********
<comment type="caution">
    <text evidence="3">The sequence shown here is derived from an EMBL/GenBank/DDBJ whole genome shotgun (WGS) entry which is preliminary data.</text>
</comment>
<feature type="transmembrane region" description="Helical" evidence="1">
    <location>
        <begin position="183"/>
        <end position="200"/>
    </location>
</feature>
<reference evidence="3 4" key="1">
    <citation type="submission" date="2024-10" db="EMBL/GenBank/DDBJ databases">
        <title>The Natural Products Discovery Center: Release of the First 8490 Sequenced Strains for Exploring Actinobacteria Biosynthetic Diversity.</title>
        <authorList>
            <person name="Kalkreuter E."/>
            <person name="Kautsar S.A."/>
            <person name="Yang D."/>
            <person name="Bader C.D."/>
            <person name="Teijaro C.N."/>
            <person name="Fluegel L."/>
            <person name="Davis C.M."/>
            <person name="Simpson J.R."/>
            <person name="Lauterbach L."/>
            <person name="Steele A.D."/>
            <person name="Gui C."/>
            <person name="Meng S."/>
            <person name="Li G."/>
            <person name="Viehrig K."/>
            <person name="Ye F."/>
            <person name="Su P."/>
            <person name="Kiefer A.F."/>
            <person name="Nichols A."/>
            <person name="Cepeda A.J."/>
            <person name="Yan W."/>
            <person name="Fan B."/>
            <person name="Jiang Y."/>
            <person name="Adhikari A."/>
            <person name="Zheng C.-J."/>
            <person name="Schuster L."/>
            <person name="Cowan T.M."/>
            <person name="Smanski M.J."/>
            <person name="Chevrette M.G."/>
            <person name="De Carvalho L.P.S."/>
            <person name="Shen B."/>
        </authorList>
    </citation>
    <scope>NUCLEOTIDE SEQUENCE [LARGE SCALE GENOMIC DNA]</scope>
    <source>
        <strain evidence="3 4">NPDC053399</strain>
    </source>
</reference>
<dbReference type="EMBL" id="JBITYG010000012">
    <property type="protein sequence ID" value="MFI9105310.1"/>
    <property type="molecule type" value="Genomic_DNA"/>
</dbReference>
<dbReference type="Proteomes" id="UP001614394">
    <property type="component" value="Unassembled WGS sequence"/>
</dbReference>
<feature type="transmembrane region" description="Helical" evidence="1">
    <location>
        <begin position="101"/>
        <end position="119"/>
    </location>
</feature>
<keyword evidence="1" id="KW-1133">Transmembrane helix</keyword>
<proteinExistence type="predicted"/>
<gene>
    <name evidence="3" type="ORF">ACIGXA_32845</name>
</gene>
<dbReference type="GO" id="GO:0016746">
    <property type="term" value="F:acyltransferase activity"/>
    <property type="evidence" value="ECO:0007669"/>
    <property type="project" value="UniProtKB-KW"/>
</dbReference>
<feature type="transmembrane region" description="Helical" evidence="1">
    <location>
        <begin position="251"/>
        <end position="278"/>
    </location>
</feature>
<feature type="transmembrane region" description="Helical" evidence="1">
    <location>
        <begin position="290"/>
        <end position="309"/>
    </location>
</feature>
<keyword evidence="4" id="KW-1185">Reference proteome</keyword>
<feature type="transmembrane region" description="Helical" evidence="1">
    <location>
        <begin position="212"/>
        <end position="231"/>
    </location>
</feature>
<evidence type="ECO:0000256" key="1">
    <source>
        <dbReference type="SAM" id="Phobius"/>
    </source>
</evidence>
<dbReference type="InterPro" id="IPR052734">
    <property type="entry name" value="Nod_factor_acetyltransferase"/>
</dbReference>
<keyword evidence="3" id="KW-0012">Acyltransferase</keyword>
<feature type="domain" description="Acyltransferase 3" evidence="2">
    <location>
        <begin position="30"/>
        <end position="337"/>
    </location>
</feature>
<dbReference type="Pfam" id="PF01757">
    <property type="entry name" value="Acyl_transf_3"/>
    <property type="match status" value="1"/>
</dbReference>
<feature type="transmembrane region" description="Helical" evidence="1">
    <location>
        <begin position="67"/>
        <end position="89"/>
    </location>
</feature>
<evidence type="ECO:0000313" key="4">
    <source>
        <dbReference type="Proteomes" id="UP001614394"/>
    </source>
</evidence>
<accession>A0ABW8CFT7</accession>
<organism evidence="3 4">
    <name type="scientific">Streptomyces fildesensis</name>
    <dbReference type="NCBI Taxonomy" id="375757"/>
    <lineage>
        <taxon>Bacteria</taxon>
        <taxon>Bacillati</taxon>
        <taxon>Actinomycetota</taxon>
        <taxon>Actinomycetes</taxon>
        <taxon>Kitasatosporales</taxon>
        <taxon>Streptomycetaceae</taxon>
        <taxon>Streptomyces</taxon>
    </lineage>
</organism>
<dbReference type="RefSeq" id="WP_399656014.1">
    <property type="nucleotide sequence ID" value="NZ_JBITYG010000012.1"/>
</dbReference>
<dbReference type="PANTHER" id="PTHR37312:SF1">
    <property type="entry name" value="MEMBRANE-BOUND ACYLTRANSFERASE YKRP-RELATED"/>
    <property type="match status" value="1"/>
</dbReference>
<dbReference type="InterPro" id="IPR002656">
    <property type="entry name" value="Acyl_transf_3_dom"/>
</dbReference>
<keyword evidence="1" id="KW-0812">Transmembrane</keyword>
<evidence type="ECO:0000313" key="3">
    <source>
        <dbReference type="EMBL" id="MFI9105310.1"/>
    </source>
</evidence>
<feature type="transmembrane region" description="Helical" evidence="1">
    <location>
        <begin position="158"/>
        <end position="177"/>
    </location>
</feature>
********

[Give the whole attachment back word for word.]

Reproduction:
<comment type="caution">
    <text evidence="3">The sequence shown here is derived from an EMBL/GenBank/DDBJ whole genome shotgun (WGS) entry which is preliminary data.</text>
</comment>
<feature type="transmembrane region" description="Helical" evidence="1">
    <location>
        <begin position="183"/>
        <end position="200"/>
    </location>
</feature>
<reference evidence="3 4" key="1">
    <citation type="submission" date="2024-10" db="EMBL/GenBank/DDBJ databases">
        <title>The Natural Products Discovery Center: Release of the First 8490 Sequenced Strains for Exploring Actinobacteria Biosynthetic Diversity.</title>
        <authorList>
            <person name="Kalkreuter E."/>
            <person name="Kautsar S.A."/>
            <person name="Yang D."/>
            <person name="Bader C.D."/>
            <person name="Teijaro C.N."/>
            <person name="Fluegel L."/>
            <person name="Davis C.M."/>
            <person name="Simpson J.R."/>
            <person name="Lauterbach L."/>
            <person name="Steele A.D."/>
            <person name="Gui C."/>
            <person name="Meng S."/>
            <person name="Li G."/>
            <person name="Viehrig K."/>
            <person name="Ye F."/>
            <person name="Su P."/>
            <person name="Kiefer A.F."/>
            <person name="Nichols A."/>
            <person name="Cepeda A.J."/>
            <person name="Yan W."/>
            <person name="Fan B."/>
            <person name="Jiang Y."/>
            <person name="Adhikari A."/>
            <person name="Zheng C.-J."/>
            <person name="Schuster L."/>
            <person name="Cowan T.M."/>
            <person name="Smanski M.J."/>
            <person name="Chevrette M.G."/>
            <person name="De Carvalho L.P.S."/>
            <person name="Shen B."/>
        </authorList>
    </citation>
    <scope>NUCLEOTIDE SEQUENCE [LARGE SCALE GENOMIC DNA]</scope>
    <source>
        <strain evidence="3 4">NPDC053399</strain>
    </source>
</reference>
<dbReference type="EMBL" id="JBITYG010000012">
    <property type="protein sequence ID" value="MFI9105310.1"/>
    <property type="molecule type" value="Genomic_DNA"/>
</dbReference>
<dbReference type="Proteomes" id="UP001614394">
    <property type="component" value="Unassembled WGS sequence"/>
</dbReference>
<feature type="transmembrane region" description="Helical" evidence="1">
    <location>
        <begin position="101"/>
        <end position="119"/>
    </location>
</feature>
<keyword evidence="1" id="KW-1133">Transmembrane helix</keyword>
<proteinExistence type="predicted"/>
<gene>
    <name evidence="3" type="ORF">ACIGXA_32845</name>
</gene>
<dbReference type="GO" id="GO:0016746">
    <property type="term" value="F:acyltransferase activity"/>
    <property type="evidence" value="ECO:0007669"/>
    <property type="project" value="UniProtKB-KW"/>
</dbReference>
<feature type="transmembrane region" description="Helical" evidence="1">
    <location>
        <begin position="251"/>
        <end position="278"/>
    </location>
</feature>
<feature type="transmembrane region" description="Helical" evidence="1">
    <location>
        <begin position="290"/>
        <end position="309"/>
    </location>
</feature>
<keyword evidence="4" id="KW-1185">Reference proteome</keyword>
<feature type="transmembrane region" description="Helical" evidence="1">
    <location>
        <begin position="212"/>
        <end position="231"/>
    </location>
</feature>
<evidence type="ECO:0000256" key="1">
    <source>
        <dbReference type="SAM" id="Phobius"/>
    </source>
</evidence>
<dbReference type="InterPro" id="IPR052734">
    <property type="entry name" value="Nod_factor_acetyltransferase"/>
</dbReference>
<keyword evidence="3" id="KW-0012">Acyltransferase</keyword>
<feature type="domain" description="Acyltransferase 3" evidence="2">
    <location>
        <begin position="30"/>
        <end position="337"/>
    </location>
</feature>
<dbReference type="Pfam" id="PF01757">
    <property type="entry name" value="Acyl_transf_3"/>
    <property type="match status" value="1"/>
</dbReference>
<feature type="transmembrane region" description="Helical" evidence="1">
    <location>
        <begin position="67"/>
        <end position="89"/>
    </location>
</feature>
<evidence type="ECO:0000313" key="4">
    <source>
        <dbReference type="Proteomes" id="UP001614394"/>
    </source>
</evidence>
<accession>A0ABW8CFT7</accession>
<organism evidence="3 4">
    <name type="scientific">Streptomyces fildesensis</name>
    <dbReference type="NCBI Taxonomy" id="375757"/>
    <lineage>
        <taxon>Bacteria</taxon>
        <taxon>Bacillati</taxon>
        <taxon>Actinomycetota</taxon>
        <taxon>Actinomycetes</taxon>
        <taxon>Kitasatosporales</taxon>
        <taxon>Streptomycetaceae</taxon>
        <taxon>Streptomyces</taxon>
    </lineage>
</organism>
<dbReference type="RefSeq" id="WP_399656014.1">
    <property type="nucleotide sequence ID" value="NZ_JBITYG010000012.1"/>
</dbReference>
<dbReference type="PANTHER" id="PTHR37312:SF1">
    <property type="entry name" value="MEMBRANE-BOUND ACYLTRANSFERASE YKRP-RELATED"/>
    <property type="match status" value="1"/>
</dbReference>
<dbReference type="InterPro" id="IPR002656">
    <property type="entry name" value="Acyl_transf_3_dom"/>
</dbReference>
<keyword evidence="1" id="KW-0812">Transmembrane</keyword>
<evidence type="ECO:0000313" key="3">
    <source>
        <dbReference type="EMBL" id="MFI9105310.1"/>
    </source>
</evidence>
<feature type="transmembrane region" description="Helical" evidence="1">
    <location>
        <begin position="158"/>
        <end position="177"/>
    </location>
</feature>